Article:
by Tyler R Tichelaar Print book
Insightful, instructive, comprehensive, and illuminating   (2012-10-29)
Article first published as <a style="color: #cc0001; text-decoration: none;" href="http://blogcritics.org/books/article/book-review-the-gothic-wanderer-from/" target="_blank">Book Review: The Gothic Wanderer: From Transgression to Redemption by Tyler R. Tichelaar, Ph.D.</a> on Blogcritics.
“The Gothic Wanderer: From Transgression to Redemption” by Tyler R. Tichelaar, Ph.D., provides the reader with an important balance of literary history, scholarly analysis, and contemporary relevance, with an exploration into man’s fears, anxieties, and hopes. The illustrative detail become a reflection of the impact of gothic themes, past and present, that have led to today’s fascination with the supernatural, with vampires, werewolves, horror stories and movies.
Tyler R. Tichelaar’s interest in Gothic literature was inspired by the early gothic writers of “A Story of Dracula, The Wolfman, and Frankenstein.” At a young age, his creative imagination encouraged him to turn his dusty bedroom into the illusion of a haunted house, complete with a set of plastic vampire teeth, which he often wore for added effect. Tyler Tichelaar is a true disciple of the gothic.
The book is arranged in three parts: The Gothic Wanderer’s Origins, Subversive Gothic Wanderers, and From Transgression to Redemption. Tichelaar begins with an analysis of the novels of the eighteenth-century and the French Revolution to explore their influence on social issues, political debate, religious influence, and racial bias.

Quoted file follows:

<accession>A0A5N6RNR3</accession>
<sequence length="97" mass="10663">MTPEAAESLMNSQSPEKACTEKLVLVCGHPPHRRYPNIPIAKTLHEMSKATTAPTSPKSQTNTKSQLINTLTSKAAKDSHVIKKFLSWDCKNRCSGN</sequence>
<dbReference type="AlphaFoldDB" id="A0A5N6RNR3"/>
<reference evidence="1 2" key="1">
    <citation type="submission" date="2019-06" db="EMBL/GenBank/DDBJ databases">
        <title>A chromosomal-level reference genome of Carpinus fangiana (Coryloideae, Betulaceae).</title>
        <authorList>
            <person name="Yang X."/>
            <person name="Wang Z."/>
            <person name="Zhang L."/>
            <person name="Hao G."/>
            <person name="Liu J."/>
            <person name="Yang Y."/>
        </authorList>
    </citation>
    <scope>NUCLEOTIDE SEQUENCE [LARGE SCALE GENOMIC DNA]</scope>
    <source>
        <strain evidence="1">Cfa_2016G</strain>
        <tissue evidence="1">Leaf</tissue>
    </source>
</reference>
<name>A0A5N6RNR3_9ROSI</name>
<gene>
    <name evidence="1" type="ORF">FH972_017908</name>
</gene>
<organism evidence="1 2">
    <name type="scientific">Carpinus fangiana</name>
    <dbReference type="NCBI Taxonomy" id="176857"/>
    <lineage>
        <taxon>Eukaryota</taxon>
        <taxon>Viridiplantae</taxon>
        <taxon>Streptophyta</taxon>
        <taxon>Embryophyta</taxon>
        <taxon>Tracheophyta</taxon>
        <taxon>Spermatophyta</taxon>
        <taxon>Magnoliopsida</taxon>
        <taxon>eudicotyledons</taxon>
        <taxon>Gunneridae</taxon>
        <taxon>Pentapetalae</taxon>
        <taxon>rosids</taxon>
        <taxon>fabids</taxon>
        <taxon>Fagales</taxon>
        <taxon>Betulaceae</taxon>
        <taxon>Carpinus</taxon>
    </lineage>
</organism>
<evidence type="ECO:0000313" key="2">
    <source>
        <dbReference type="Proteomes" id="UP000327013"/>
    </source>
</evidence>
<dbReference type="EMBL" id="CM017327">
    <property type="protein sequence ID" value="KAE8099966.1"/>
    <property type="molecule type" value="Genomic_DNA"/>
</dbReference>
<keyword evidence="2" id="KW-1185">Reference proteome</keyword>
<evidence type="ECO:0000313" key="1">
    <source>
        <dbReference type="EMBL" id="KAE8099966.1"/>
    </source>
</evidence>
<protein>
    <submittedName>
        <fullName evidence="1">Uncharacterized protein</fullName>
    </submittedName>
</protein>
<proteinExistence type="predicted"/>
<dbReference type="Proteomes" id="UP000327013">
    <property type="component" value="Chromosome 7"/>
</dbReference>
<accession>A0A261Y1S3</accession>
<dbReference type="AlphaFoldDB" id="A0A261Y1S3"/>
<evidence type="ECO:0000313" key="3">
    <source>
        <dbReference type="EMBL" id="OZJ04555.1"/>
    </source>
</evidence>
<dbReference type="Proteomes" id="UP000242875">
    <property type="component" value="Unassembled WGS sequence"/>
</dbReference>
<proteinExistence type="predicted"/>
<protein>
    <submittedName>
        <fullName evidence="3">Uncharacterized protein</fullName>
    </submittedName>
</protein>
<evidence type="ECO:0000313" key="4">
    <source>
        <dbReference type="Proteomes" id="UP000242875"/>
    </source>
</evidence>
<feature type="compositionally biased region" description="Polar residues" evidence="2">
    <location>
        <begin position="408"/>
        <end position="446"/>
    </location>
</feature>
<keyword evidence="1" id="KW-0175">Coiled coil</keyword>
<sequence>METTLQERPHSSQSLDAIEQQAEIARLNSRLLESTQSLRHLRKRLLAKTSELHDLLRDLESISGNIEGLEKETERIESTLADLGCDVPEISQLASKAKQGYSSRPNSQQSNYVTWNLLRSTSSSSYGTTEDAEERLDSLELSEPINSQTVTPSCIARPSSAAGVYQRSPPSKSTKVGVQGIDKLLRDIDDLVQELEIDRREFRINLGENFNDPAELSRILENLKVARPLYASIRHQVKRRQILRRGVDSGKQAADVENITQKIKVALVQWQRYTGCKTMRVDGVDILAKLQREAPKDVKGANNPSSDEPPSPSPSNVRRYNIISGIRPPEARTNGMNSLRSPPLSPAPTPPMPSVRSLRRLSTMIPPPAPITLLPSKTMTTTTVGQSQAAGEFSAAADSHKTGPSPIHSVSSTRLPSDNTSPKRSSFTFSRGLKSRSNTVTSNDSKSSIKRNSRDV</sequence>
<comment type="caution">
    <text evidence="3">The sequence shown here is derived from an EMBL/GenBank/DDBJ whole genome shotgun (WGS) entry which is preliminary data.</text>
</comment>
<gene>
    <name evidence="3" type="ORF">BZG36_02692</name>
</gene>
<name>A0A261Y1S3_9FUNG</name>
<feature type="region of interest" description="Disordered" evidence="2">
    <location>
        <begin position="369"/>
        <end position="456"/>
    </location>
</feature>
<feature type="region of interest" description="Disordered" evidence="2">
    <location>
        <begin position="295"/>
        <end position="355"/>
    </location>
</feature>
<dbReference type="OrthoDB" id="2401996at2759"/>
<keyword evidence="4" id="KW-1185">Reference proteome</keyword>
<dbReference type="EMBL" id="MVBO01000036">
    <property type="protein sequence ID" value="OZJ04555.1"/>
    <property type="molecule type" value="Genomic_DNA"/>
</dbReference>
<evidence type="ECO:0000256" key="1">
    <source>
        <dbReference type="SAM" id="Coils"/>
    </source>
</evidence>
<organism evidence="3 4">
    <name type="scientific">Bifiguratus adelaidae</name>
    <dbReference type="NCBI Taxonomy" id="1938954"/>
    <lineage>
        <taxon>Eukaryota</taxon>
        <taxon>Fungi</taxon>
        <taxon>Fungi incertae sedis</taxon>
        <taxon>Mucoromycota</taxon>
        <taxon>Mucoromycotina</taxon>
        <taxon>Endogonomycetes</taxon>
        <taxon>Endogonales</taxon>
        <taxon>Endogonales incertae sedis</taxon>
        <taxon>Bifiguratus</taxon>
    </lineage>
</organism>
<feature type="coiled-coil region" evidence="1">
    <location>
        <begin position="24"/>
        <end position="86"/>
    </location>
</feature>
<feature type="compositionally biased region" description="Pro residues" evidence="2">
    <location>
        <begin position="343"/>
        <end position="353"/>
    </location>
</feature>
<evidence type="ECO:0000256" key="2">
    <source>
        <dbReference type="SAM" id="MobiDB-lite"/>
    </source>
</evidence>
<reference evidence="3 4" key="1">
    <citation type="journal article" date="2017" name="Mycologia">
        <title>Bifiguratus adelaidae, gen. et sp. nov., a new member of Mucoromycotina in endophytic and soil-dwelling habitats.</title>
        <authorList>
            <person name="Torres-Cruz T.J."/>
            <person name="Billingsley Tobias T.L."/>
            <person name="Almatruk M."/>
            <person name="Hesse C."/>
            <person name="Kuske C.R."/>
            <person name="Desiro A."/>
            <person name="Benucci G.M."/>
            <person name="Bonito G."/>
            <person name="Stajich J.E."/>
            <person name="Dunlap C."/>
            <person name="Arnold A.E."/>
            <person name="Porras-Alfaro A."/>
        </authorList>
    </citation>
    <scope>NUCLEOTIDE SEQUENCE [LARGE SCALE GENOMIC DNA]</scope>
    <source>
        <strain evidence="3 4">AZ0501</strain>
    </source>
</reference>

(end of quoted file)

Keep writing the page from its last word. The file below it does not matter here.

Recurring themes found throughout the book include: The preservation of the family as society’s most important unit, the sense of alienation of the Gothic Wanderer, a reflection on women’s rights in a patriarchal society, the religious implications of rebellion, living as a Jew in a Christian land, and implications of being addicted to gambling.
Tichelaar examines well-known gothic novels, including “The Mysteries of Udolpho,” “Frankenstein,” and “Dracula” as well as the less familiar works of Fanny Burney’s “The Wanderer,” Mary Shelley’s “The Last Man,” and Edward Bulwer-Lytton’s “Zanoni.” He observes the Gothic elements found in Dickens’ “A Tale of Two Cities” and Edgar Rice Burroughs’ “Tarzan of the Apes,” from Matthew Lewis’ “The Monk” and Stephenie Meyer’s “Twilight,” as well as the nineteenth-century gothic novels of “Jane Eyre” and “Wuthering Heights.” His insights into the contemporary twenty-first-century writings of Stephen King, Anne Rice, and the popular vampire books, and films in “The Twilight Series” explain the uninterrupted penchant for man to identify with the Gothic Wanderer.
Tichelaar’s writing is insightful, instructive, comprehensive, and illuminating, skillfully melding the horror of the Gothic with the beauty of the intellectual. I appreciated his impeccable research, his exhaustive documentation of primary works, secondary works, and films, as well as a wide-ranging helpful index.
“The Gothic Wanderer: From Transgression to Redemption” by Tyler R. Tichelaar, Ph.D., is an important clarification of the origin and influence of Gothic and Romance literature.
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